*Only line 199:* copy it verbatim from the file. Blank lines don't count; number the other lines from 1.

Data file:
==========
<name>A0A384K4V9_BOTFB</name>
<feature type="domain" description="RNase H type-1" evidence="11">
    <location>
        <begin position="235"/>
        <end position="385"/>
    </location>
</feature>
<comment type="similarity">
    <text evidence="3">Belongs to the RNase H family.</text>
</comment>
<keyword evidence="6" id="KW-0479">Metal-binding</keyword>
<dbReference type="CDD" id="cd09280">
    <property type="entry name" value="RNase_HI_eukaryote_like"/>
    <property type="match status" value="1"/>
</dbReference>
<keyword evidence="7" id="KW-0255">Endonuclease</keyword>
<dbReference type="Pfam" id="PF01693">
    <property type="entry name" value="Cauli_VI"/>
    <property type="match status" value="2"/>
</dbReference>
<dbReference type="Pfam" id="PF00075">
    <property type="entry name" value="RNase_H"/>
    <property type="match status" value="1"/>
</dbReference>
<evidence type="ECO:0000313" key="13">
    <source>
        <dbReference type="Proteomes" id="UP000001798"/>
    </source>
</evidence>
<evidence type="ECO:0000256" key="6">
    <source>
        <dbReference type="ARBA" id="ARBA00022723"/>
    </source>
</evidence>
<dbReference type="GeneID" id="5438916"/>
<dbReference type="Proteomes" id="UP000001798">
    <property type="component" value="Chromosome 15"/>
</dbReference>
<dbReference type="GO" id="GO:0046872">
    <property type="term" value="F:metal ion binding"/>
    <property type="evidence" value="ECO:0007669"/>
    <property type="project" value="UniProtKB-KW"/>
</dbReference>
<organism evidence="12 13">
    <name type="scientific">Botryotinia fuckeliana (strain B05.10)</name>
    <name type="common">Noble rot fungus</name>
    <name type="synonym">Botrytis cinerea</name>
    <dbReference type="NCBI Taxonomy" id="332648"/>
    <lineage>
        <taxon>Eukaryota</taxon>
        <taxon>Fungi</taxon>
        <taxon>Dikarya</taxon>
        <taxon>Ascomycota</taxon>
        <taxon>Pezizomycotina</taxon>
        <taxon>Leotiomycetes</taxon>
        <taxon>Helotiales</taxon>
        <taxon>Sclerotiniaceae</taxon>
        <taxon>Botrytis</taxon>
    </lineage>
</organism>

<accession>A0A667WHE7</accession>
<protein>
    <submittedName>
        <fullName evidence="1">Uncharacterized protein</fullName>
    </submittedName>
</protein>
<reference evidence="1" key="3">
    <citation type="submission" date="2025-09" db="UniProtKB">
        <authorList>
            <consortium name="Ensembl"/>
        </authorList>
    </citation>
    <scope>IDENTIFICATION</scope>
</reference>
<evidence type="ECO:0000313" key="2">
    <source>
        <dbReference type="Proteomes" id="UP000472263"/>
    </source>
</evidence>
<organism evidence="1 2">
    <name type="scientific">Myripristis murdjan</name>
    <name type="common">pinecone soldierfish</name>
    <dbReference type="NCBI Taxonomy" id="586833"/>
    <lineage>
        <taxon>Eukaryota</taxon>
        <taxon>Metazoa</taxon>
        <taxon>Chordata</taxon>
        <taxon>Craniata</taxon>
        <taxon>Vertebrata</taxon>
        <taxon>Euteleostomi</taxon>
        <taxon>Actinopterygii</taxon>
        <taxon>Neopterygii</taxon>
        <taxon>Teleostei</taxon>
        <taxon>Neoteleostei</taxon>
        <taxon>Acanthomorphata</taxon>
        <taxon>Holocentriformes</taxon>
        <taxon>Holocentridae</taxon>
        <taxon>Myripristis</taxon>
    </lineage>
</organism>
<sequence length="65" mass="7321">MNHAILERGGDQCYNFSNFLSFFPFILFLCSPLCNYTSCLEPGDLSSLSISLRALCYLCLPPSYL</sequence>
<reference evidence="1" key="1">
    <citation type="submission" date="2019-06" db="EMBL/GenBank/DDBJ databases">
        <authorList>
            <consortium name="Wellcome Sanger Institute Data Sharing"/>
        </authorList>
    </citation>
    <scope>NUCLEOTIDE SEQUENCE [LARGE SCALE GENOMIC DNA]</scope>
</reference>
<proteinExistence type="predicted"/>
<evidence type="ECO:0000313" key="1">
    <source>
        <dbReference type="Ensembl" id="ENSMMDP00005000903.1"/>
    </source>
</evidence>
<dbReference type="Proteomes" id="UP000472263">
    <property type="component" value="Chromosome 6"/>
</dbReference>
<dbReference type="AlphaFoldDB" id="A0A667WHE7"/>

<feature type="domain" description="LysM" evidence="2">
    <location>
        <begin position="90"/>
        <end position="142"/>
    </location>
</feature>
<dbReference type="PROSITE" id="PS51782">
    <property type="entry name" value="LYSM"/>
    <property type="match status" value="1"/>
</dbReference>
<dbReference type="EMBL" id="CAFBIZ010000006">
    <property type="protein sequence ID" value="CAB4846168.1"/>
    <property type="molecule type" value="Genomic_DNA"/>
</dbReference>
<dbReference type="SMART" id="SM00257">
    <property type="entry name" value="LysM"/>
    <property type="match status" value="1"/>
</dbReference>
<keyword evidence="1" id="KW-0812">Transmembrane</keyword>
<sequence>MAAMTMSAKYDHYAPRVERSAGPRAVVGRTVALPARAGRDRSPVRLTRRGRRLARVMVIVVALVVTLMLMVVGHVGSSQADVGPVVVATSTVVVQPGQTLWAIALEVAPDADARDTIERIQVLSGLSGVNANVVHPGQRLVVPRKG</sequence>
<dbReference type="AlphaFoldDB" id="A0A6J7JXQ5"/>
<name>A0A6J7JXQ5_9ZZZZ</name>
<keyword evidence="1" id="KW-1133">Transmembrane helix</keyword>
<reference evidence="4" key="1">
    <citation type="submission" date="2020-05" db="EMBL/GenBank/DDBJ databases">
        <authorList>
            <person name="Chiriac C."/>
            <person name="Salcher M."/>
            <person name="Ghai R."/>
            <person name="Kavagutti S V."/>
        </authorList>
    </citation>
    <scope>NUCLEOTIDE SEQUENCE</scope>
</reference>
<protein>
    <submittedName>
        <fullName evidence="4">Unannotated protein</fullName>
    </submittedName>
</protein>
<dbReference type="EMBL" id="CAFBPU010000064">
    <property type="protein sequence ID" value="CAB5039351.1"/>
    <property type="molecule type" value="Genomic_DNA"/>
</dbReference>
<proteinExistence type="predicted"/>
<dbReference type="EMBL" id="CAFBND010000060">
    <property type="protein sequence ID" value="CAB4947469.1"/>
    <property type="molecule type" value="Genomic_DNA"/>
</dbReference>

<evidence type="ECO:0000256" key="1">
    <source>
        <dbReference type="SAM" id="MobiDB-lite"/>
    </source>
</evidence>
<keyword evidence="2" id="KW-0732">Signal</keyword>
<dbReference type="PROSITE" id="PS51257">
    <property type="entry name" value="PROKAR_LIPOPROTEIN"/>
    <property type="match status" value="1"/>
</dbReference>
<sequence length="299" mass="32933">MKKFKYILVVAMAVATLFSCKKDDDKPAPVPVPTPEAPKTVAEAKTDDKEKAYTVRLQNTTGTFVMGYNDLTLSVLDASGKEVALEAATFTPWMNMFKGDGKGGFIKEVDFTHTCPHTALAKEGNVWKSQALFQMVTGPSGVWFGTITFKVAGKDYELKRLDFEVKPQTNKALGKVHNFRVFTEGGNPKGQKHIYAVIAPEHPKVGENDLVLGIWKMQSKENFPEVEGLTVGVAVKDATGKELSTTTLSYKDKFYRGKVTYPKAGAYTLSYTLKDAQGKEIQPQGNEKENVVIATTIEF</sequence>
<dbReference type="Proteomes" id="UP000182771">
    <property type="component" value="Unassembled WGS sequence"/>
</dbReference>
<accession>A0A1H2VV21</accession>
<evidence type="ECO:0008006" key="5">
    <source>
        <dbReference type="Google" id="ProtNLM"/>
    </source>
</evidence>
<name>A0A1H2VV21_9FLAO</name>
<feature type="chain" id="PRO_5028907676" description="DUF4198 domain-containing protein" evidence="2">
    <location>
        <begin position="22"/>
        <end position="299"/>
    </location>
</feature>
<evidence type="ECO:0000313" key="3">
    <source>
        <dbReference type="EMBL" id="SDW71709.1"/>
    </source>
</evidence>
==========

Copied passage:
</evidence>